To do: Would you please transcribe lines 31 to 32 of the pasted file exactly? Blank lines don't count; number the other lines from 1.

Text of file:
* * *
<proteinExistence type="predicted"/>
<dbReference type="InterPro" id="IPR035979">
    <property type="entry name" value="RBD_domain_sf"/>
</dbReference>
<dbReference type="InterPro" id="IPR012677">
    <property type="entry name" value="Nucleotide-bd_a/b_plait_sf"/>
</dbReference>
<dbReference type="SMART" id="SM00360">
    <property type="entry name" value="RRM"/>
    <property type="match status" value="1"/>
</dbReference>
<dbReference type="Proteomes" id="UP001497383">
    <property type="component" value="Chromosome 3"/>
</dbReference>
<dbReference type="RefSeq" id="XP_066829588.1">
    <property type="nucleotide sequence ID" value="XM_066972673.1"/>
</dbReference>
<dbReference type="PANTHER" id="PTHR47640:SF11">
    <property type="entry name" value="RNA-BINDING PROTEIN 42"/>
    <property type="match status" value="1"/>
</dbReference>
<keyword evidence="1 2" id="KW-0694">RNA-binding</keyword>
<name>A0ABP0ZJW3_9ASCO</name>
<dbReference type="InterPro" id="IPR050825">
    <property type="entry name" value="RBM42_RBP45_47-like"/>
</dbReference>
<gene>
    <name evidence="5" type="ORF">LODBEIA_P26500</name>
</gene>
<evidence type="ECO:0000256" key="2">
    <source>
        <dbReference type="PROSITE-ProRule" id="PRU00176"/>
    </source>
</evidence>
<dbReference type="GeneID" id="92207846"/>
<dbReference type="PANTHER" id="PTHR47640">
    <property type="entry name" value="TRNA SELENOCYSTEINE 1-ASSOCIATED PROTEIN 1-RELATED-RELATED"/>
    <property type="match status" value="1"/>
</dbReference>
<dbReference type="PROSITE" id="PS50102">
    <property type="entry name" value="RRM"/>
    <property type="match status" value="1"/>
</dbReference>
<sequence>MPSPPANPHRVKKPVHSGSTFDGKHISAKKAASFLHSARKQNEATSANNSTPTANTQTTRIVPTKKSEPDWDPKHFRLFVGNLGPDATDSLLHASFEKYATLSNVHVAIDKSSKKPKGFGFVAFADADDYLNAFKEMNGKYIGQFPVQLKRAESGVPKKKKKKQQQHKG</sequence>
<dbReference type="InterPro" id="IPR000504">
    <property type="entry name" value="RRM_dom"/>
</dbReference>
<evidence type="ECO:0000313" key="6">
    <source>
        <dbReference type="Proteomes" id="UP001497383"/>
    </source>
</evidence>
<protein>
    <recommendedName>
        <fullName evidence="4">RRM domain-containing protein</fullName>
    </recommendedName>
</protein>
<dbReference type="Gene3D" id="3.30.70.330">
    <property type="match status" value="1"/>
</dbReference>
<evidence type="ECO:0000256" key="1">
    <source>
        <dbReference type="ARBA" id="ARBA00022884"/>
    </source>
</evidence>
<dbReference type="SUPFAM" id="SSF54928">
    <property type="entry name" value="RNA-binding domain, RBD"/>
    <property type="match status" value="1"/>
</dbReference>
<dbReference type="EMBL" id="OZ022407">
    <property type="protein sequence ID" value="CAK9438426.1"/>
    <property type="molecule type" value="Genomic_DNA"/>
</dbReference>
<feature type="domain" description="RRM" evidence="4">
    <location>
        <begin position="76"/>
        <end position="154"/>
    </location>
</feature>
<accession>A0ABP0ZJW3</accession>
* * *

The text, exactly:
    <source>
        <dbReference type="PROSITE-ProRule" id="PRU00176"/>